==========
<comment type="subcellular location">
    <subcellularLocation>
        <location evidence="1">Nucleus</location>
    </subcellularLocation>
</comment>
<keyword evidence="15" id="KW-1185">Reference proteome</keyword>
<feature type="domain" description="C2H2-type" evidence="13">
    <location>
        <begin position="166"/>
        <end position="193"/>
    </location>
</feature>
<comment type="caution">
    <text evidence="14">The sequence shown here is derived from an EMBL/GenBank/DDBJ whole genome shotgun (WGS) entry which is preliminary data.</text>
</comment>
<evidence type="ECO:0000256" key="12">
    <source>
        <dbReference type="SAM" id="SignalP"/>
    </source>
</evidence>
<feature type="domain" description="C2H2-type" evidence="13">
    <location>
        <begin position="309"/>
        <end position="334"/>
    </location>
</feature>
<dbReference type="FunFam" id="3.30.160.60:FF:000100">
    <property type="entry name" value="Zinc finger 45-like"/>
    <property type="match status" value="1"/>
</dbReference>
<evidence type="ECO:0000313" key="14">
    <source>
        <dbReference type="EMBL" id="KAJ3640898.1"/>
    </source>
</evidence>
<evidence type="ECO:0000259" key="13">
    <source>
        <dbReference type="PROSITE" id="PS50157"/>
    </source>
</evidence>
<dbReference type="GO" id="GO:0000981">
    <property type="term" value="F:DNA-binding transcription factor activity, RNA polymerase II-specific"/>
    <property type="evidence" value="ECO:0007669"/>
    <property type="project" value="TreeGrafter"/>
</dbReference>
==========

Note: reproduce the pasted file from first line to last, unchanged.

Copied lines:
<comment type="subcellular location">
    <subcellularLocation>
        <location evidence="1">Nucleus</location>
    </subcellularLocation>
</comment>
<keyword evidence="15" id="KW-1185">Reference proteome</keyword>
<feature type="domain" description="C2H2-type" evidence="13">
    <location>
        <begin position="166"/>
        <end position="193"/>
    </location>
</feature>
<comment type="caution">
    <text evidence="14">The sequence shown here is derived from an EMBL/GenBank/DDBJ whole genome shotgun (WGS) entry which is preliminary data.</text>
</comment>
<evidence type="ECO:0000256" key="12">
    <source>
        <dbReference type="SAM" id="SignalP"/>
    </source>
</evidence>
<feature type="domain" description="C2H2-type" evidence="13">
    <location>
        <begin position="309"/>
        <end position="334"/>
    </location>
</feature>
<dbReference type="FunFam" id="3.30.160.60:FF:000100">
    <property type="entry name" value="Zinc finger 45-like"/>
    <property type="match status" value="1"/>
</dbReference>
<evidence type="ECO:0000313" key="14">
    <source>
        <dbReference type="EMBL" id="KAJ3640898.1"/>
    </source>
</evidence>
<evidence type="ECO:0000259" key="13">
    <source>
        <dbReference type="PROSITE" id="PS50157"/>
    </source>
</evidence>
<dbReference type="GO" id="GO:0000981">
    <property type="term" value="F:DNA-binding transcription factor activity, RNA polymerase II-specific"/>
    <property type="evidence" value="ECO:0007669"/>
    <property type="project" value="TreeGrafter"/>
</dbReference>